Part of a series of lectures sponsored by the University of Washington's School of Art, Division of Art History and held at the Henry Art Gallery, this lecture examines the artwork of the Haida, an indigenous nation from the archipelago Haida Gwaii, off the coast of British Columbia. Discover the meaning behind raven, beaver and other symbols integrated into Haida sculptures, paintings and costumes to share the history and culture of the Haida people. Learn the likely identity of the mysterious carver who created several acclaimed Haida works, who has only recently been discovered. This production is presented by the Bill Holm Center for the Study of Northwest Coast Art at the Burke Museum at the University of Washington. Robin K. Wright, professor, Art History, School of Art; curator, Burke Museum 03/24/2008
Views: 4270 UWTV
This study is integrated into an action research project, still in process, which aims to bridge the differences between the pedagogic aims of a preschool and the practice of Physical Education. The objective of present study was to investigate the benefits derived from the use of a Portable Digital Assistant (PDA) in the educational work environment, in relation to the recording of information, and for devising and expanding the assessment of the students' individual progress which underpins planning and re-planning. 13th International Association for Sport Information World Congress 11 March, 2009 - Canberra, Australia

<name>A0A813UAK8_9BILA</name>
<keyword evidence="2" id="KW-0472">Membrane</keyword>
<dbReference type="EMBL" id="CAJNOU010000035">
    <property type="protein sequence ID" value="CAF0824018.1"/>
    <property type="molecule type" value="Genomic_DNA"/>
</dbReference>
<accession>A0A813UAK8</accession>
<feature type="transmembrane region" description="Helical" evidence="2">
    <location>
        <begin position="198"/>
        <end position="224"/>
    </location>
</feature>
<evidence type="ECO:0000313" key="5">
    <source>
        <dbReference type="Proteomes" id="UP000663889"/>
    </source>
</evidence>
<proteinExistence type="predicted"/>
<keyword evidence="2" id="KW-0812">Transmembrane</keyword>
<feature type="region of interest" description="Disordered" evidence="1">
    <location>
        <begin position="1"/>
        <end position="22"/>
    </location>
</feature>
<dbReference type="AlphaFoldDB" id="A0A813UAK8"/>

Views: 2222 Regina Coelho
In this talk Prof Mitchell K. Byrne reports on his research 'Understanding Our Peers; An intervention to promote social inclusion of children with Autism in mainstream educational environments' Students with Higher-functioning autism (HFA) are often expected to be able to cope relatively independently within the mainstream school environment What environmental supports are in place within schools for students with social impairments? Program Outcomes As expected… Immediately after the program, students in the intervention condition showed: More knowledge More positive attitudes Marginally improved behavioural intentions The improvements in knowledge and attitudes were maintained until the end of the following school term However, the marginal improvement in behavioural intentions was lost by the end of the following school term The talk was given to the UCD Dublin School of Psychology lunchtime seminars in Nov 2017
Views: 177 UCD Psychology
A one day event that brought BC's key stakeholders, decision makers, teachers and change agents. Ideas, action plans, solutions were discussed on what can we do for a more sustainable environment inside the class room as well outside the class room. Youth Video Crew: Alex Danard Carson Friesen Jordan Lee Kryshan Randel Meghan MacIver Tim Landner
Views: 546 Carson F